There are times when you need to get certain evidence excluded from a lawsuit. Perhaps there is a witness with a prior felony, alcohol abuse, or perhaps you have a checkered history. There are ways of preventing these topics from ever being heard by a jury.
There are certain types of evidence that obviously you don’t want the jury to hear when you’re going to a trial. Suppose you know you had some felony 30 years ago. Or suppose that you have that you know a person has a drug abuse history alcohol abuse history, some abusive relationship history. That is important stuff that you know might not be relevant to a case so you want to not have a jury hear that. For example, let’s say there was a slip and fall case. One of the witnesses to the property are in their 60s and they had they had a couple felonies from maybe 30 years ago 40 years ago. Perhaps the witness with a prior criminal history did something terrible like armed robbery.
So what the attorney will probably want to do is file a motion in limine (generally a motion to try and prevent the jury from hearing certain things) to try to get that excluded. The felony may be so remote in time and if a jury hears this then it’s going to mischaracterize this person. Perhaps this person has changed they haven’t had a felony in 30-40 years. Also the jury might look at this person like, “oh we shouldn’t believe what they said because they had this felony from so long ago.” In a prior trial that Roven was involved in, the judge ruled that the felony is out: that topic could not be discussed in front of a jury. This can be very helpful to a case, perhaps it can help settle a case when the defense isn’t able to mischaracterize certain witnesses. Defense attorneys want to point witnesses that are bad for their case as anything bad that they can. So if someone has a prior felony, the defense may want to point out this witness with a prior felony to be a crooked felon.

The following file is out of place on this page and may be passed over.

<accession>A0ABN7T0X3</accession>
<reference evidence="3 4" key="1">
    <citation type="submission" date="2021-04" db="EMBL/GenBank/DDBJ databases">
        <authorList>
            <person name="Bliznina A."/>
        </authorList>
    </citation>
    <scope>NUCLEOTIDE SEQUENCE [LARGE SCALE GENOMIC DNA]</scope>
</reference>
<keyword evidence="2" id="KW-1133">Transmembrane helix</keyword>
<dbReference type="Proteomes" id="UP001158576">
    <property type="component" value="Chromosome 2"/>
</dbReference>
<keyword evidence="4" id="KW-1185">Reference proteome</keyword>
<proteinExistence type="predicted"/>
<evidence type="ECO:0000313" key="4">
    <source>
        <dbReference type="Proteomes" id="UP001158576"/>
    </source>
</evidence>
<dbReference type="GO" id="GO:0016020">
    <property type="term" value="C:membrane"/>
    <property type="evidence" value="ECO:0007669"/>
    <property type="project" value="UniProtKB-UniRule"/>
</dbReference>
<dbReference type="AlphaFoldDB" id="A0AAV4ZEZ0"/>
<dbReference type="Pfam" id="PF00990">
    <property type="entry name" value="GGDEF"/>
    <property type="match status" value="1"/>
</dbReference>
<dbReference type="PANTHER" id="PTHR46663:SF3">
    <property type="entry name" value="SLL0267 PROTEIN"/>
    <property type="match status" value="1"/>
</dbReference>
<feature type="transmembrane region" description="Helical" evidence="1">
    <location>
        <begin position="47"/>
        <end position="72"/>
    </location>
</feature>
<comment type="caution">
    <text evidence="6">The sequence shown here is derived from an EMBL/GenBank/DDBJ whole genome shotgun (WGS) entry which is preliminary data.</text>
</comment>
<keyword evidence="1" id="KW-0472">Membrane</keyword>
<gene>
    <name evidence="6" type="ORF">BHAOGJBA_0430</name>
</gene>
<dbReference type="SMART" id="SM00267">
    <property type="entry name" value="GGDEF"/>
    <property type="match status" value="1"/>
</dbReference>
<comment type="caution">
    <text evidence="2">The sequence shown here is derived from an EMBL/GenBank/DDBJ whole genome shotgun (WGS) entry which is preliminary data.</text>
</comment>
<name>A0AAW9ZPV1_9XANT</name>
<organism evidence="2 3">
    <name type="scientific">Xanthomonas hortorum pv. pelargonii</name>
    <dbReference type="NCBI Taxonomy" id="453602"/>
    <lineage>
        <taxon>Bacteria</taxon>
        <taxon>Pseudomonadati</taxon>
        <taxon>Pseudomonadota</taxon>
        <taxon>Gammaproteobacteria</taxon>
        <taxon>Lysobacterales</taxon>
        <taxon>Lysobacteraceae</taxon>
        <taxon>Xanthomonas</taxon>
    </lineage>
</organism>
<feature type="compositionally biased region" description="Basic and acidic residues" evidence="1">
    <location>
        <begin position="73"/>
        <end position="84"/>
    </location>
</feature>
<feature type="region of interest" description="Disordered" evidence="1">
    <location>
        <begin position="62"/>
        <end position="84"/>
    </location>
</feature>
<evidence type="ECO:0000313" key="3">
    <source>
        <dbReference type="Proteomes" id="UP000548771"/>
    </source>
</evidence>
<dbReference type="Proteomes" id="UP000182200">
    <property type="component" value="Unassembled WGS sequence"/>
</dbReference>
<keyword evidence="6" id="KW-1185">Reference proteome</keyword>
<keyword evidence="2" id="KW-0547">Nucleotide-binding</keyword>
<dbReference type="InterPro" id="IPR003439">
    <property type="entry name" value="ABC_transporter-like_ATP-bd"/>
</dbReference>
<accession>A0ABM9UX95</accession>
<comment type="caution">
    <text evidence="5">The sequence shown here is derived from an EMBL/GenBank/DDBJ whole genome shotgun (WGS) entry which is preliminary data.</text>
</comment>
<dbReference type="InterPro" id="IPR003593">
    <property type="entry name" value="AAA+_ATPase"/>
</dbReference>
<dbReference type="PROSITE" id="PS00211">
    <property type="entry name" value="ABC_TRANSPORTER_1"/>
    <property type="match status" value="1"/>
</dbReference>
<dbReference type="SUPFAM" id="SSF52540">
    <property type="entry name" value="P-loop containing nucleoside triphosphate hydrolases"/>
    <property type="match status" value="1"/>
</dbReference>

Another thing that you might want to prevent a jury hearing about is alcohol abuse. Let’s say you know a witness or if you’re the plaintiff you had a drinking problem perhaps 10-15 years ago. That’s not something necessarily that a jury’s is going to need to hear. So what you might want to do is you know have your attorney (assuming that you have an attorney) if you’re this close to trial file a motion in limine. The motion can explain that you’re sober now (or the witness is) and this alcohol abuse is going to be so prejudicial to your case. People may look at you in a poor light just because of a problem that you had so long ago. The alcohol abuse arguably doesn’t have bearing on the case whatsoever and no bearing on your future. So you probably want to get that excluded so that a jury doesn’t hear it. It’s very important to at least try to keep that kind of evidence out from a jury so that they’re not prejudiced into not believing what you say based on a problem that you or a witness may have had many many years ago.
It is important to file motions in limine to try and get evidence out of the eyes and ears of the jury. Once someone mentions something, it’s very hard to unring that bell. This is even if a judge says “please disregard what they said right there about them being an alcoholic.” It’s very hard once a jury hears something to unhear it.